Dead but Not Gone: What Is Embalming?
Embalming is an option that many people choose to preserve their loved ones after death, but not a lot of us know much about it. So how exactly does the embalming process work? And why is it so popular in today’s society?
If you have ever been curious about what embalming entails, look no further than this guide. Read on to discover more about this interesting practice.
What is Embalming?
Embalming is a process in which chemicals are filtered into a deceased person’s body, delaying the process of decomposition and preserving the natural appearance of skin, organs, and tissues.
It helps with the restoration of a body and prevents the decay and decomposition of its cells for a certain period of time. It is usually so the loved one’s family can view the body in a presentable state and therefore helps with the grieving process.
A deceased body will begin to naturally putrify and break down the skin tissues and cells. However, this sight can often be traumatic for the family hence why embalming is now a popular choice for many funeral homes and services.
The History of Embalming
The process of embalming can be traced as far back as the Egyptians in 3200 BC. They had priests that specialized in the art of mummification and embalming. The technique they used was to remove the organs of the deceased, dry the body of excess moisture, and rub it with natron.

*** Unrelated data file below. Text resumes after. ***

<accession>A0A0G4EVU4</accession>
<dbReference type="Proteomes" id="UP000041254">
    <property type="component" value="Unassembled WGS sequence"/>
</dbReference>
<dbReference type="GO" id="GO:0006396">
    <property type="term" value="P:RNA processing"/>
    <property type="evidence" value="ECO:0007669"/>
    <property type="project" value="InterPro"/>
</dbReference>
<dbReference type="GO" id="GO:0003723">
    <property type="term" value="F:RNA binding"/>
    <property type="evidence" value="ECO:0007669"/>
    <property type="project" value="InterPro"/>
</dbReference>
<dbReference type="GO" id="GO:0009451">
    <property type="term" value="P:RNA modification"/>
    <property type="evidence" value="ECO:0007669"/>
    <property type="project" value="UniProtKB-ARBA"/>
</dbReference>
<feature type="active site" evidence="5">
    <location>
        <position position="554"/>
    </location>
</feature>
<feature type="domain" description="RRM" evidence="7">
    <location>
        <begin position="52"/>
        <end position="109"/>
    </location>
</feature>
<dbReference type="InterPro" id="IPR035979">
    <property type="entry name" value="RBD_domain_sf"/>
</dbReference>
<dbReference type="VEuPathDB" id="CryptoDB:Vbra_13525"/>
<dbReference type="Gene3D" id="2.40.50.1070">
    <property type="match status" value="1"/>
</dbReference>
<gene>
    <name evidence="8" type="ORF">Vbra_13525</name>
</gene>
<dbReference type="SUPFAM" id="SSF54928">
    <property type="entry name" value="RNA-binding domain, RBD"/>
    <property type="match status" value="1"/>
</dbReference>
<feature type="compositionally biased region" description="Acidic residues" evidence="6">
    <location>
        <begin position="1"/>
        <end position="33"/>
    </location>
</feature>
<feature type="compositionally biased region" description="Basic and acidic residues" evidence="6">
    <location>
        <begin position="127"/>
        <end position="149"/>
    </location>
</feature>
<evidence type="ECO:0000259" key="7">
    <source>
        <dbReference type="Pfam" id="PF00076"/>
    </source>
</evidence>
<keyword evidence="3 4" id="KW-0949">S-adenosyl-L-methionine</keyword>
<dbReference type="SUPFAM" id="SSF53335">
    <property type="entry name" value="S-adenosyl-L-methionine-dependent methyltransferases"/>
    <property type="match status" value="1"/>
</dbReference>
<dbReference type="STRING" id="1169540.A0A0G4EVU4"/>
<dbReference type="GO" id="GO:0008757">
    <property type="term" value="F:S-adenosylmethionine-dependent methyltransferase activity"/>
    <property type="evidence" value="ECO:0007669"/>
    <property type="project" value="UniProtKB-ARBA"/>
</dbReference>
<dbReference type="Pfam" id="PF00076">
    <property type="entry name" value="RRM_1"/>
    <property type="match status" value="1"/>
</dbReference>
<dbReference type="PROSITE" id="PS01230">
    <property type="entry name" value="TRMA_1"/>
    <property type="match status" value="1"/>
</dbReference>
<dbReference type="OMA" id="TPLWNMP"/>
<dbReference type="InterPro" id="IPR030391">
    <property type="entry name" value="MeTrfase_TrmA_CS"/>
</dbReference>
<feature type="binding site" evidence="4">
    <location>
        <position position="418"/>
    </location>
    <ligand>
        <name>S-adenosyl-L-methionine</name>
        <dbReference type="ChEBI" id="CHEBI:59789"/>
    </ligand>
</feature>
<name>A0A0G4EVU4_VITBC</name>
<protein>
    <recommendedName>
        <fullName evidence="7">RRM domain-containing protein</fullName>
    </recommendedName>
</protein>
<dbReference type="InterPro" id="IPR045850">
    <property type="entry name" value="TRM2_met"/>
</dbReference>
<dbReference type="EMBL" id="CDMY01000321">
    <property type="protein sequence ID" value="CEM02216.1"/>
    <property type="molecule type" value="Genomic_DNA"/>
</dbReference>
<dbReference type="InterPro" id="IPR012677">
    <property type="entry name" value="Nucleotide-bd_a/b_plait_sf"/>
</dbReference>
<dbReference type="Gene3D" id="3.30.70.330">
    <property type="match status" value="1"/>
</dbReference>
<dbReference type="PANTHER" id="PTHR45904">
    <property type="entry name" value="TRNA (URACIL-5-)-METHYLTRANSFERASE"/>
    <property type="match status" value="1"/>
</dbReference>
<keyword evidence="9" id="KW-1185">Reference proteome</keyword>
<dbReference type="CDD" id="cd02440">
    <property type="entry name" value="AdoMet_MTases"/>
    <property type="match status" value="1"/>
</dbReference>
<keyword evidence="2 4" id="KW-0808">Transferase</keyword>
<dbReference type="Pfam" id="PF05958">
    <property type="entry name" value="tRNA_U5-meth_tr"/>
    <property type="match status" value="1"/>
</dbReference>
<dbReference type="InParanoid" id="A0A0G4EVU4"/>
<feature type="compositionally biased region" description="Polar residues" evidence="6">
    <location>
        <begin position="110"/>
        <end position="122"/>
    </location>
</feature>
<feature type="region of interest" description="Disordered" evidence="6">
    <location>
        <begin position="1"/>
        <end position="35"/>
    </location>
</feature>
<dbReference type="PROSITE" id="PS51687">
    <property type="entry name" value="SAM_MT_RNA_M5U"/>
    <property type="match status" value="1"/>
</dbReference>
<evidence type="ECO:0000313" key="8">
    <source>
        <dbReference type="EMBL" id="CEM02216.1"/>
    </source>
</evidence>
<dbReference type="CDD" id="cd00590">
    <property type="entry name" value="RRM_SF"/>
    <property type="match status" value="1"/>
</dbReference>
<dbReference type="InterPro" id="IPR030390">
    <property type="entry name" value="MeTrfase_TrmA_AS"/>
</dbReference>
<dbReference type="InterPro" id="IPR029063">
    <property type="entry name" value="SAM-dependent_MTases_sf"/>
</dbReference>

This process was believed to allow the soul to return to the body after death. In terms of other ancient civilizations that also used embalming techniques, there are the Peruvians, Aztecs, Mayans, Tibetians, and many others that also dabbled in the practice.
The first documented use of injecting chemical solutions into the arterial network of the body is in the 17th century. William Hunter, a Scottish surgeon, was the first medical practitioner to use this method in a mortuary and is similar to the steps that modern embalming involves.
How Long Does Embalming Take?
The entire process of embalming doesn’t take anywhere near as much time as you would expect. From start to finish it usually takes around two hours. This includes the washing and drying of the hair and body so that it is ready to be viewed by relatives.
However, if any circumstances have affected the condition of the body, this process may take slightly longer. It is usually performed in a mortuary or funeral home. If you are wondering what is a mortuary or want to know the difference between the two, click the link to learn more.
How to Decide if Embalming is Right for You
A lot of people now choose the process of embalming for their loved ones for the peace of mind that it gives families. It means they are able to plan the funeral in their own time without worrying about any natural changes happening.
Do your research into what funeral homes or mortuaries can offer and make your decision based on what feels right for you.
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